Intertek to help processors take on campylobacter
Product testing company Intertek has unveiled a new campylobacter facility.
Open to all poultry processors and manufacturers, the facility is designed to help support the supermarket industry and help reduce the more than 280,000 suspected cases of campylobacter food poisoning in the UK every year.
Over the last few months, Intertek has been working with food manufacturer Faccenda to deliver campylobacter testing into the supply chain.
A spokesperson said: “We have increased our facilities and expertise to launch a wider testing programme for the poultry industry, as it commits to tackling the most common source of food poisoning in the UK.”
Last year there were 72,000 confirmed cases of campylobacter, more than 100 deaths and a £900 million impact on the UK economy, according to the Food Standards Agency (FSA), which sees reducing campylobacter in chickens as a priority and supports the work that Faccenda is doing.
John Searle, global quality and technical director for Intertek, said: “At Intertek we work in partnership with our clients, so are able to respond swiftly to provide expertise and facilities that accommodate the immediate needs of the industry. The ongoing work for our clients, including Faccenda, means we have developed expert laboratories, fully equipped to tackle campylobacter.”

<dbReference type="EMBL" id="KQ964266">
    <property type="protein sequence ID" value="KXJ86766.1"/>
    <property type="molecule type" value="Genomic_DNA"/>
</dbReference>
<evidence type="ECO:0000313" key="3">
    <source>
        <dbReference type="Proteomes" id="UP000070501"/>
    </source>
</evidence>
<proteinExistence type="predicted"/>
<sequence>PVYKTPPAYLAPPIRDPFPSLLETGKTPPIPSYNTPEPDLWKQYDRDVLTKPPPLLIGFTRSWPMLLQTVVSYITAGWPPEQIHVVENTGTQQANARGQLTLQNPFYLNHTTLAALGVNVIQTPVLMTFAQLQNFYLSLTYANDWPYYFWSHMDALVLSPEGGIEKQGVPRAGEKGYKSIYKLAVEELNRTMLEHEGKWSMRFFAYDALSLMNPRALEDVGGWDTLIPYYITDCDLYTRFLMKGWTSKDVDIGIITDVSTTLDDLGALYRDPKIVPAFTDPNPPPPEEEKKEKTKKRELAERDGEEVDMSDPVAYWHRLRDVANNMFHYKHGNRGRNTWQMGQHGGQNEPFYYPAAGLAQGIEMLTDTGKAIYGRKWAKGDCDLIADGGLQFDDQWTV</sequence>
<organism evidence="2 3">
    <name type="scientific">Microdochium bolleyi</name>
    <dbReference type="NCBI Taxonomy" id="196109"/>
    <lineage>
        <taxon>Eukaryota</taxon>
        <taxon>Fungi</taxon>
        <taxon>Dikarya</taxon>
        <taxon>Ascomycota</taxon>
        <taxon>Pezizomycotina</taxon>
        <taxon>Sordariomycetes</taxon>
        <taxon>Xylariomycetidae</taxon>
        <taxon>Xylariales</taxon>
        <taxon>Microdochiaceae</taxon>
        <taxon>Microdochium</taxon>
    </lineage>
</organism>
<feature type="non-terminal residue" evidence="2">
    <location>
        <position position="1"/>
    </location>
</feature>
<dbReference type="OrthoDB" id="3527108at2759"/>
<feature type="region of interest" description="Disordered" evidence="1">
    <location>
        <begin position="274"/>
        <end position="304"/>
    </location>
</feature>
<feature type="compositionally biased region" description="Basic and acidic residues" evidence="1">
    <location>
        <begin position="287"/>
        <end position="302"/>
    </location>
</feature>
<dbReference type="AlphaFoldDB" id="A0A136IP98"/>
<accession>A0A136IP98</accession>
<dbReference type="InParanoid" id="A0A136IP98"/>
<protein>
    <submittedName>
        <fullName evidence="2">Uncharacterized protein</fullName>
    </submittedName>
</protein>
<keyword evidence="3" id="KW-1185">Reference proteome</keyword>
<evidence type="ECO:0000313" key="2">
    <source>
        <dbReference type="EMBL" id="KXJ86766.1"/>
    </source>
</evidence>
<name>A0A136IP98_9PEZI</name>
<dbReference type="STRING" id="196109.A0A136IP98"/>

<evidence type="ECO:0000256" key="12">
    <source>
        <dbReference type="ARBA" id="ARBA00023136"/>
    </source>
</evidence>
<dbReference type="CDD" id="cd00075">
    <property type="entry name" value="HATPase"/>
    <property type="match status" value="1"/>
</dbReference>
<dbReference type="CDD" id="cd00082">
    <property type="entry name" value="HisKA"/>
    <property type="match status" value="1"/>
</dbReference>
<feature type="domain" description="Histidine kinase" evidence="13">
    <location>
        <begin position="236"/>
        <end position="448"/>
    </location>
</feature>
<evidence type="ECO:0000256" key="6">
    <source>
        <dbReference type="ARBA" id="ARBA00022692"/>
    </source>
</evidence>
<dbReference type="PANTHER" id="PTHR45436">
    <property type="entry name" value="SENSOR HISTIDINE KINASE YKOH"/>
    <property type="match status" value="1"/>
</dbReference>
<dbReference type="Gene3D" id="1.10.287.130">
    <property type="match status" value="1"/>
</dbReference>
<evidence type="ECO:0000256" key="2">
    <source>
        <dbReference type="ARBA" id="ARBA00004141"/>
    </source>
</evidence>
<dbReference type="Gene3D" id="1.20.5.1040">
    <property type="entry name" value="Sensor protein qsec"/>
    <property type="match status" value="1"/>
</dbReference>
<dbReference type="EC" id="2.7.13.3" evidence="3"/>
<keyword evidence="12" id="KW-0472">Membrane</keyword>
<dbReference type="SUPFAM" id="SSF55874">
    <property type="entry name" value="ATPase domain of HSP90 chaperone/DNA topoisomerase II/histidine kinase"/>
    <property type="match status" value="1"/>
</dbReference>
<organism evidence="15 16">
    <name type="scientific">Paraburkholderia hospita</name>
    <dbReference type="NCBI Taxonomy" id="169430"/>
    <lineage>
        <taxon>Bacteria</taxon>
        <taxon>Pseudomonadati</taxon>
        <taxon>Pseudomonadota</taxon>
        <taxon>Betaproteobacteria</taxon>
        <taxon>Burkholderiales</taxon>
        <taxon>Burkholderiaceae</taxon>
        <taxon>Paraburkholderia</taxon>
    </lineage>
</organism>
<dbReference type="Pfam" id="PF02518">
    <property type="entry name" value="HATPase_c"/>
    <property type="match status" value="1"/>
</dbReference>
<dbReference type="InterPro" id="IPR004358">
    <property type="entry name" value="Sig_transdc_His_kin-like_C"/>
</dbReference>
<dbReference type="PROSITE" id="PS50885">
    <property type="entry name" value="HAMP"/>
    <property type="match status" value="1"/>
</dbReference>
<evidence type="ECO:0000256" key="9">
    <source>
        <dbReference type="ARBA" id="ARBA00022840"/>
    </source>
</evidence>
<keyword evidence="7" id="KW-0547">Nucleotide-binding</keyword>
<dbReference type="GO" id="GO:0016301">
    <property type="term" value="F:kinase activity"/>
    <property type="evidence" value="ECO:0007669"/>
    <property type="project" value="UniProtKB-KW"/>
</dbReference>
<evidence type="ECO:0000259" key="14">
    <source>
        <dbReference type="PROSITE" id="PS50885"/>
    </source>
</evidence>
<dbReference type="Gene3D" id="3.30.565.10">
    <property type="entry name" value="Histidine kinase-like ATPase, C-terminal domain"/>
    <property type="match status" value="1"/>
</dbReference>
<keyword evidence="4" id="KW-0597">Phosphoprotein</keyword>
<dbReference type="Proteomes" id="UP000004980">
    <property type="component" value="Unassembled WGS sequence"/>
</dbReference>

David Keeble, technical director of Faccenda Foods, added: “Intertek is our trusted testing partner as we at Faccenda work with the industry to find an effective intervention for the reduction of campylobacter levels in poultry meat. This year Intertek have provided great support as we have continued to invest in new initiatives to combat campylobacter.”
According to the FSA's year-long study, campylobacter was been found in 73% of fresh chickens.
The FSA’s year-long survey, which tested around 4,000 samples of whole chickens bought from UK retail outlets and smaller independent stores and butchers over the past 12 months, found the presence of campylobacter in 73% of chickens tested. One-fifth (19%) of chickens tested positive for campylobacter with the highest band of contamination (more than 1,000 colony forming units per gram (>1,000 cfu/g)).
Just 0.1% (five samples) of packaging tested positive at the highest band of contamination with 7% of packaging testing positive for the presence of campylobacter.
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